Glacier National Park estimates there are about 300 grizzly bears in the park, which is part of the Northern Continental Divide Ecosystem, and park officials announced Wednesday the launch of efforts to capture and mark a sample of grizzlies in the park as part of an interagency campaign to monitor the bears in the larger ecosystem.
The park’s goal is to maintain a sample of up to 10 radio-marked female grizzly bears for the monitoring effort.
“This year, some bears may receive a collar for the first time,” the park said in a news release. “Others may have a collar replaced if it is near the end of its useful lifespan.”
Trapping efforts will continue through October at various locations throughout the park.
Brightly colored warning signs identify bait stations and trap sites. Visitors are required to heed these signs and not enter closed areas, the park said.
In 2010, a man was killed by a grizzly bear 7 miles east of Yellowstone National Park after wandering into a capture site.
“Glacier National Park is bear country, and park visitors should be prepared for bear sightings, in addition to following other hiking safety precautions,” Glacier Park Superintendent Jeff Mow said.
Park visitors should travel in groups and make loud noises by calling out or clapping their hands at frequent intervals, especially near streams, and at blind spots on trails, the park service said, to help avoid surprise encounters with bears.
The park noted, “Do not approach any wildlife; instead, use binoculars, telescopes or telephoto lenses to get a closer look. Visitors should maintain a minimum distance of 100 yards from any bear within the park.”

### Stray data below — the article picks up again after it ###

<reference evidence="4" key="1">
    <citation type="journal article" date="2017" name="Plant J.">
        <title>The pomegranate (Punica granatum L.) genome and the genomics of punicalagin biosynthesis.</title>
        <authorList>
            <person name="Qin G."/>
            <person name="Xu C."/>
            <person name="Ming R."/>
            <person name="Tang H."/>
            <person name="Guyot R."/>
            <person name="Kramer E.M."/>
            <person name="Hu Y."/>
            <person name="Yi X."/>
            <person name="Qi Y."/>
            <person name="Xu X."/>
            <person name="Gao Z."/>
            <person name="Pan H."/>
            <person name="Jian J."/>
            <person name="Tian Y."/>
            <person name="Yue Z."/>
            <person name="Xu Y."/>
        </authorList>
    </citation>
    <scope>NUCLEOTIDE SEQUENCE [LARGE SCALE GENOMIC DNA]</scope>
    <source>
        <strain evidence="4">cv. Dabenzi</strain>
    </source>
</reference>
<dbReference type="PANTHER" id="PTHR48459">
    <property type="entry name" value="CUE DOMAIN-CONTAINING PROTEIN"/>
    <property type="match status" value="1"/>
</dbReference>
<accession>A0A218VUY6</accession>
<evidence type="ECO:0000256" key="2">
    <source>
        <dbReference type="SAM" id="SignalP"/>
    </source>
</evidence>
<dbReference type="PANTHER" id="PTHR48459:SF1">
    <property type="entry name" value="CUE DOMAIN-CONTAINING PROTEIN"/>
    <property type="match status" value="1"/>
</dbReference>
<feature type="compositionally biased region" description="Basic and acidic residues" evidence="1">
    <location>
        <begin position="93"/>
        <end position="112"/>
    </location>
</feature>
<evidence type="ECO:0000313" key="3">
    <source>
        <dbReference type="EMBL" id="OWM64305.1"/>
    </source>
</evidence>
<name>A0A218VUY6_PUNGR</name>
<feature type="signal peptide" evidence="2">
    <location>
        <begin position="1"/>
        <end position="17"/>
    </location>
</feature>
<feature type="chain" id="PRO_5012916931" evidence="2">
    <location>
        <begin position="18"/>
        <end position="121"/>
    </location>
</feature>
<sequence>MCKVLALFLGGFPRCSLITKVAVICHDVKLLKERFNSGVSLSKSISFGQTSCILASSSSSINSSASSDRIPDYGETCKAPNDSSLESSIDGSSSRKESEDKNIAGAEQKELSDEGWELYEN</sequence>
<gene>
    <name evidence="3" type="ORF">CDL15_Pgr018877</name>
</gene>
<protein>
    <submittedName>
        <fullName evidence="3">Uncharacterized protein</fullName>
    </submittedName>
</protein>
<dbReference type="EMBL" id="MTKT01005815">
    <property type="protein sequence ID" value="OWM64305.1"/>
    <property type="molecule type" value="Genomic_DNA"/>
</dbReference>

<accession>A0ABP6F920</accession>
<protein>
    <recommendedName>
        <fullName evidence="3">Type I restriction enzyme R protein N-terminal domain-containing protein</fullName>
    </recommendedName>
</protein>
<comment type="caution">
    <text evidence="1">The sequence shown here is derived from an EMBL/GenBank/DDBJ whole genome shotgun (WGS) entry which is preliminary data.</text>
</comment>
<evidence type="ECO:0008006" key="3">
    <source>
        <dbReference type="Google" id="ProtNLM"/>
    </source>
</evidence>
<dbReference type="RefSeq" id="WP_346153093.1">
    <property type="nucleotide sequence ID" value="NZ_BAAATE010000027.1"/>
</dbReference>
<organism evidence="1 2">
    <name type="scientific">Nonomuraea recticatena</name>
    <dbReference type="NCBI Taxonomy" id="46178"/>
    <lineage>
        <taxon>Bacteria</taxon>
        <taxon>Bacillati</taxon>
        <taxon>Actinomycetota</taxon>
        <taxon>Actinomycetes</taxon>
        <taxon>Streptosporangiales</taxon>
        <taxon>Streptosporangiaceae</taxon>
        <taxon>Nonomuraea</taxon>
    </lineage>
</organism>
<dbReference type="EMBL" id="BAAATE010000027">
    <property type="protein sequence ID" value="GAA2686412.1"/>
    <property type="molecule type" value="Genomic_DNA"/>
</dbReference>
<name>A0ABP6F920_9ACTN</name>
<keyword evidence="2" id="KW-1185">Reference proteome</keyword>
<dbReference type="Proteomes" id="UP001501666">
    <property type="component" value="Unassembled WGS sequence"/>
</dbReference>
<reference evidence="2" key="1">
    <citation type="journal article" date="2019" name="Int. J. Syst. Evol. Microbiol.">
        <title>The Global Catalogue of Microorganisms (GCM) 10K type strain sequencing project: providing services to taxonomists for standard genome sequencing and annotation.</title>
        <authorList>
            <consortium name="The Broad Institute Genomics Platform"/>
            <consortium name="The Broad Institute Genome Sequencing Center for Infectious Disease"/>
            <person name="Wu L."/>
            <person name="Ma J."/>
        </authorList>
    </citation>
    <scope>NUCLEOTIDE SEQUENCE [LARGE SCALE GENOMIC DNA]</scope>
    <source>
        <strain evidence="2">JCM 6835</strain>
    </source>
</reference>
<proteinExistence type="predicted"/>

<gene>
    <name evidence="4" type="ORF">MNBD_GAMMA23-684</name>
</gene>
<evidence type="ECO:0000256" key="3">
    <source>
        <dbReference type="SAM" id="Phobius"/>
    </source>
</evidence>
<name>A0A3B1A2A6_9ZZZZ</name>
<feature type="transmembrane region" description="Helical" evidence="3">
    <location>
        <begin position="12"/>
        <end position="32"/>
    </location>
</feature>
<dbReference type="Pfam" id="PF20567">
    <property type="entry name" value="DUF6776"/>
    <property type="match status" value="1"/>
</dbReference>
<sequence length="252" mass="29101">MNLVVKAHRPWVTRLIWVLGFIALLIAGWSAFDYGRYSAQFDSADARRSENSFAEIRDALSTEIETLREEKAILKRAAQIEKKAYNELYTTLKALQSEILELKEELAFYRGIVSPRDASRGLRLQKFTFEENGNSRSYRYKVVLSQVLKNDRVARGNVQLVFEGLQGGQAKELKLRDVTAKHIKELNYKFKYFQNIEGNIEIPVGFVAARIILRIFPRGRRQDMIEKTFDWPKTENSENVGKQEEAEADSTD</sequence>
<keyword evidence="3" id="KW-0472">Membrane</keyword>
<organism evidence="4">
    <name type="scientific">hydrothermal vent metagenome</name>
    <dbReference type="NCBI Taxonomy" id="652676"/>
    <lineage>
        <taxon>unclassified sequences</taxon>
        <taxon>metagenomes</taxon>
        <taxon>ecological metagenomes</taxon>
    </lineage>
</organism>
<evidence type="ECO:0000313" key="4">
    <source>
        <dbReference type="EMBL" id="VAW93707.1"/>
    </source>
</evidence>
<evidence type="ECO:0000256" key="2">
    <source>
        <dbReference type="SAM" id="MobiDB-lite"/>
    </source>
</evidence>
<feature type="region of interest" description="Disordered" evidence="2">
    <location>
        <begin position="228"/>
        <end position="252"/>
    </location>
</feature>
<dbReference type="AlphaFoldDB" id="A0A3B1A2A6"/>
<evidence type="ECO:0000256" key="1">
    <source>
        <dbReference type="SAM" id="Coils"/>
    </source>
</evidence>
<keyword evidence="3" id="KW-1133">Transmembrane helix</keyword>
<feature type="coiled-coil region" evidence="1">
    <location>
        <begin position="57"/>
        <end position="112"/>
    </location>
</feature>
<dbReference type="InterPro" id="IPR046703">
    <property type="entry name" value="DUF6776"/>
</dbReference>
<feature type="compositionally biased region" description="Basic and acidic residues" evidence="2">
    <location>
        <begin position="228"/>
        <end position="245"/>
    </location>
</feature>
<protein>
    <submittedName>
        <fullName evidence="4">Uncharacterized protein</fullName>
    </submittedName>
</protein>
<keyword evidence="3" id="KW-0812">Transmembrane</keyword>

Bear spray has proven to be the best method for fending off threatening and attacking bears, and for preventing injury to the person and animal involved, the park said. “Wounding a bear, even with a large caliber firearm, can put you and others in far greater danger.”
Bear spray should be readily accessible, and hikers should know how to use it, the park said.
On Monday, Yellowstone National Park announced plans to bait and trap grizzly bears at several remote sites in the park to monitor the population of the bears in the Greater Yellowstone Ecosystem.
A news release reported that biologists with the National Park Service and Interagency Grizzly Bear Study Team will conduct grizzly research operations in Yellowstone from May 13 through July 31.
“Once trapped, the bears are anesthetized to allow wildlife biologists to radio-collar and collect scientific samples for study,” the Yellowstone news release said. “All trapping and handling are done in accordance with strict protocols developed by the IGBST.”
The Yellowstone news release said none of the trap sites in the park will be located near established hiking trails or backcountry campsites, and all trap sites will have posted warnings for the closure perimeter. Potential access points will also be posted with warning signs for the closure area. Backcountry users who come upon any of these posted areas need to heed the warnings and stay out of the area, the park said.